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How does an ultrasound work?

Ultrasound imaging uses high-frequency sound waves to create an image of the inside of your body. It’s very good a looking at the soft tissues of the body and is often the first step in determining the cause for your symptoms.

Also known as sonography, ultrasound imaging uses a small transducer (probe) to both transmit sound waves into the body and record the waves that echo back. Sound waves travel into the area being examined until they hit a boundary between tissues, such as between fluid and soft tissue, or soft tissue and bone. At these boundaries some of the sound waves are reflected back to the probe, while others travel further until they reach another boundary and are reflected back. Since the speed, direction, and distance sound waves travel differ depending on the boundary they run into, a computer can interpret this information as a two-dimensional image on a screen.

The shape and intensity of the echoes depend on how the area absorbs the sound waves. For example, most waves pass through a fluid-filled cyst and send back very few or faint echoes, which look black on the display screen. On the other hand, waves will bounce off a solid tumor, creating a pattern of echoes that the computer will interpret as a lighter-colored image. Air and bone also reflect sound waves.

Ultrasound has been around for over sixty years and is considered safe since there are no known risks and it doesn’t use radiation. It’s one of the most commonly ordered imaging exams since it’s versatile, portable, relatively inexpensive, non-invasive and can provide real-time information about the area of concern.


Ultrasound has a variety of uses, despite being most often associated with pregnancy. It can be ordered to investigate pain, swelling, or other symptoms.

For example, ultrasound can help determine the composition of lump, distinguishing between a cyst and a tumour. A cyst is a sac filled with fluid, which is mostly benign. A tumour is an area of complex tissue, which can be either benign or malignant. Ultrasound can usually help differentiate between benign and malignant tumours based on shape, location, and a number of other sonographic characteristics. Both cysts and tumours can be found in your skin, tissue, organs, and bones.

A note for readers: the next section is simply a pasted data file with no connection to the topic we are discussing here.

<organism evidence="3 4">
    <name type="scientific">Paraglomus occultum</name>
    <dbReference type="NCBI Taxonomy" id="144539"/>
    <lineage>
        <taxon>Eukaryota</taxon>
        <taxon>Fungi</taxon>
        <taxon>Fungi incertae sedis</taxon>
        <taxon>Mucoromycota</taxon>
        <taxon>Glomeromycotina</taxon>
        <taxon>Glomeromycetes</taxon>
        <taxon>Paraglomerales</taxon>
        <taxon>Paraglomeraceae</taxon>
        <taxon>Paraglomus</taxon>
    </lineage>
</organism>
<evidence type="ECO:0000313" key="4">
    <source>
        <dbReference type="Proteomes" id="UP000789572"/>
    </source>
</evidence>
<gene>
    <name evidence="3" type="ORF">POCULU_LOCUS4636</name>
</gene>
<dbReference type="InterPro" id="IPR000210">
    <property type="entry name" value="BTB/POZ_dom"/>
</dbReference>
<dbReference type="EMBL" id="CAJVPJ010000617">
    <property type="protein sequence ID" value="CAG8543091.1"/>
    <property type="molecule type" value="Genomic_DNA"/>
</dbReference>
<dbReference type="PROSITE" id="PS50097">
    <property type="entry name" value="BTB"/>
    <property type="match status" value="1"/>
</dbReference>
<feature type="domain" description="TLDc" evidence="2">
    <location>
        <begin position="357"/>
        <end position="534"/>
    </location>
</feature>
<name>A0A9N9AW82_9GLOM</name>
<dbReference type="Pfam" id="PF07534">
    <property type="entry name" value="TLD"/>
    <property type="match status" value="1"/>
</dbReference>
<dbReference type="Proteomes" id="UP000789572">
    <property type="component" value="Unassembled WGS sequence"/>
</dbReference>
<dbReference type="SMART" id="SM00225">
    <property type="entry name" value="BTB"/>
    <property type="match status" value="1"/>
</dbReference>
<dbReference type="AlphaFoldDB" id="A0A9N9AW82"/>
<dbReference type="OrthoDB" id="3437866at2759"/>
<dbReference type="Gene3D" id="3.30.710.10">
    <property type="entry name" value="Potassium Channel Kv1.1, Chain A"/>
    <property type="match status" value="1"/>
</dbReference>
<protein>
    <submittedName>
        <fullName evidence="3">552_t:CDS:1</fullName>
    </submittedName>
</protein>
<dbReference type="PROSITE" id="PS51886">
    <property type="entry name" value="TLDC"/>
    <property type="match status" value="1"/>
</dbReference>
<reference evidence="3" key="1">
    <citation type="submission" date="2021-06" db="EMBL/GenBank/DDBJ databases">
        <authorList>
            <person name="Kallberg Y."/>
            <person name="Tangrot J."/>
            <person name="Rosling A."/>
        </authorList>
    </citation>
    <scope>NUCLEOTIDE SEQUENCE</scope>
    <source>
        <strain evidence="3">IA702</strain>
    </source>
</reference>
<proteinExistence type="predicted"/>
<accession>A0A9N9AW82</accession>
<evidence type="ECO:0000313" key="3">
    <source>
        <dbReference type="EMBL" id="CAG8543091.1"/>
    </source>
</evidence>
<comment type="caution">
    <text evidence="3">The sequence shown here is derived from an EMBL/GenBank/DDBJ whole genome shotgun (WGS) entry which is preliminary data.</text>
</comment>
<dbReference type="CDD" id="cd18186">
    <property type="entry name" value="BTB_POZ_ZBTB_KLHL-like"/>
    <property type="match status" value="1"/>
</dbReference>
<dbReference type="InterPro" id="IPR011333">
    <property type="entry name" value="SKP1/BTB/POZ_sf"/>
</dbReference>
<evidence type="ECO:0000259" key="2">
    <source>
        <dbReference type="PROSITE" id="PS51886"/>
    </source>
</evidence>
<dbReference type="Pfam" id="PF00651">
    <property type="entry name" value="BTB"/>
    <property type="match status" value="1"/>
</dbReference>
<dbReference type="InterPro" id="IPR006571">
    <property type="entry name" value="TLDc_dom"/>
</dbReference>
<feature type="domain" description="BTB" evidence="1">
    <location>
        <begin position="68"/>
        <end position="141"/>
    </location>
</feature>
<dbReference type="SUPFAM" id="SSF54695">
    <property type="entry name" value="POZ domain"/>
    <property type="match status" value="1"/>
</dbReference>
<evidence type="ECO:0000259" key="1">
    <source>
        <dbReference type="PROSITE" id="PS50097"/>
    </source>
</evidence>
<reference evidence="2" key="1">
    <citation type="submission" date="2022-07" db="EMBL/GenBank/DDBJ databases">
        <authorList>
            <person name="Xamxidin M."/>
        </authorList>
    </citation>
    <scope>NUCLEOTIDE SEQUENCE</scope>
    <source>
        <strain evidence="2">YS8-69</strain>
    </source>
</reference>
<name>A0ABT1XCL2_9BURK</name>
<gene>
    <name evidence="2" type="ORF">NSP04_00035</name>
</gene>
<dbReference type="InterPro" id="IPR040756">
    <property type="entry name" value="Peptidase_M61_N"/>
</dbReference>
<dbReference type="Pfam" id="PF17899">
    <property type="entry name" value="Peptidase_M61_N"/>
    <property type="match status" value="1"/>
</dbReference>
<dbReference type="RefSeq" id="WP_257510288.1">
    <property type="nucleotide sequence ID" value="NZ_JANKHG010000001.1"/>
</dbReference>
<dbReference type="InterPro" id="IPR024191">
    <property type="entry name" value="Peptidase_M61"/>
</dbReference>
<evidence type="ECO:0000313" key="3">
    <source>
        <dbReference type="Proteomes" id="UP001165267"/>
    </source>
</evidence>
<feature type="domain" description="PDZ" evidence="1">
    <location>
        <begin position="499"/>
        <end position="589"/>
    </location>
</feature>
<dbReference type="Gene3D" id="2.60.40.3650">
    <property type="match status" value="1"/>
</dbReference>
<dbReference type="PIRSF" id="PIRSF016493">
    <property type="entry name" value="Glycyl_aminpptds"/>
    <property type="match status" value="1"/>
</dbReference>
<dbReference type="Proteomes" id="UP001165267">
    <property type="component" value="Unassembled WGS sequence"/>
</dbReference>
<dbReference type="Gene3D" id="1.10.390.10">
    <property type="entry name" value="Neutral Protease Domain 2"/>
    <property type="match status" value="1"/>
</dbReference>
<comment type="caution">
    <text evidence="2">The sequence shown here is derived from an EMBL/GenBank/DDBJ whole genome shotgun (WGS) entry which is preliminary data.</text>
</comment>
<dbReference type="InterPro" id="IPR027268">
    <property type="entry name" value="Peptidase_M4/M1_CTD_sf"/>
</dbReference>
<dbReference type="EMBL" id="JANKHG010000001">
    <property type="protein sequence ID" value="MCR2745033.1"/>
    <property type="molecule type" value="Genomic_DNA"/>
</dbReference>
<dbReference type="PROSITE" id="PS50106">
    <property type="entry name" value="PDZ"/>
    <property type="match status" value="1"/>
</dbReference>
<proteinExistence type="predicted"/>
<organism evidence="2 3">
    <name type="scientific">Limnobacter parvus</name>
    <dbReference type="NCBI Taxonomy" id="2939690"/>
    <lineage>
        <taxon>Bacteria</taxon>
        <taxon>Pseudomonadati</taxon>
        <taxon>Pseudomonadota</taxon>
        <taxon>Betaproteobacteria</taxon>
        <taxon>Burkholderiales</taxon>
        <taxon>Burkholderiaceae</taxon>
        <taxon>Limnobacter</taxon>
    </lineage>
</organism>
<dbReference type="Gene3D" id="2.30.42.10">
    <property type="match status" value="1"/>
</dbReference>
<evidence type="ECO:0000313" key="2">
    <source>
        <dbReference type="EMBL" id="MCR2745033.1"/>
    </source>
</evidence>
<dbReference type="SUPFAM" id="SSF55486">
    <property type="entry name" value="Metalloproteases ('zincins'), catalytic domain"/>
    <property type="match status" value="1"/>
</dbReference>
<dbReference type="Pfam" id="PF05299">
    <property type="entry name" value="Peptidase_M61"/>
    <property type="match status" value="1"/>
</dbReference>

Ultrasound is a standard part of prenatal care, providing images of the fetus or embryo’s viability and growth.

In the abdomen ultrasound can help check for kidney stones, gallstones, liver disease, and the cause of stomach pain. Multiple still images are taken to represent the location, texture, and blood flow of each organ.

Ultrasound is also very good at looking at cartilage, muscles, tendons, and ligaments to evaluate joints for fluid or inflammation. Called a musculoskeletal (MSK) ultrasound, these exams are often ordered for joint concerns such as symptoms in the ankle, elbow, knee, shoulder, or wrist. Again the dynamic nature of ultrasound is an advantage for accurate diagnosis, since we can evaluate the area in question while it’s moving and watch as a patient performs the action causing symptoms. MSK ultrasounds may be requested on their own or in conjunction with an X-ray to rule out a fracture.


Ultrasound imaging is covered under the Saskatchewan Health Care Insurance Plan. It helps health care practitioners make a diagnosis and inform care decisions. Once your doctor has identified the need for an ultrasound, your doctor’s office may book an appointment for you, or provide you with a number to call to book your appointment.

Some ultrasound exams require preparation before the exam. Your doctor should provide preparation instructions before your exam, or you can contact our clinic if you have questions.

For example, for an abdominal ultrasound, you will be asked to fast and have nothing to eat or drink (except water) for six hours prior to your exam. For some obstetrical ultrasounds, you will need to arrive with a full bladder.


Your images will be reviewed by a specialized radiologist who will compile a report that is sent to your doctor within 24 hours, sooner for urgent requests. Mayfair Diagnostics is owned and operated by over 60 radiologists who are fellowship-trained in many keys areas, such as neuroradiology, body, cardiac, and musculoskeletal imaging, etc. This allows for an expert review of your imaging by the applicably trained radiologist.

Your images will be uploaded to a provincial picture archiving and communication system (PACS) – this technology provides electronic storage and convenient access to your medical images from multiple sources, such as your doctor, specialists, hospitals, and walk-in clinics.

Your doctor will review your images and the report from the radiologist and discuss next steps with you, such as a treatment plan or the need for further diagnostic imaging or lab tests to ensure an accurate diagnosis.

During the COVID-19 pandemic, Mayfair Diagnostics is currently providing essential ultrasound exams at our Regina location. For more information about our clinic and services, please contact us at (306) 569-9729, or visit our website.


American Cancer Society (2015) “Ultrasound for Cancer.” Accessed March 3, 2020.

Brazier, Y. (2017) “How do ultrasound scans work?” Accessed March 3, 2020.

Freudenrich, C.C. (2001) “How ultrasound works.” University of Toronto Physics. Accessed March 3, 2020.

Lewis, T. (2013) “5 Fascinating Facts About Fetal Ultrasounds.” Live Science. Accessed March 3, 2020.

Mayo Clinic Staff (2018) “Abdominal Ultrasound.” Accessed March 3, 2020.

O’Keefe Osborn, C. (2017) “What’s the Difference Between Cysts and Tumors?” Accessed March 3, 2020.

Radiological Society of North America (2018) “General Ultrasound.” Accessed March 3, 2020.

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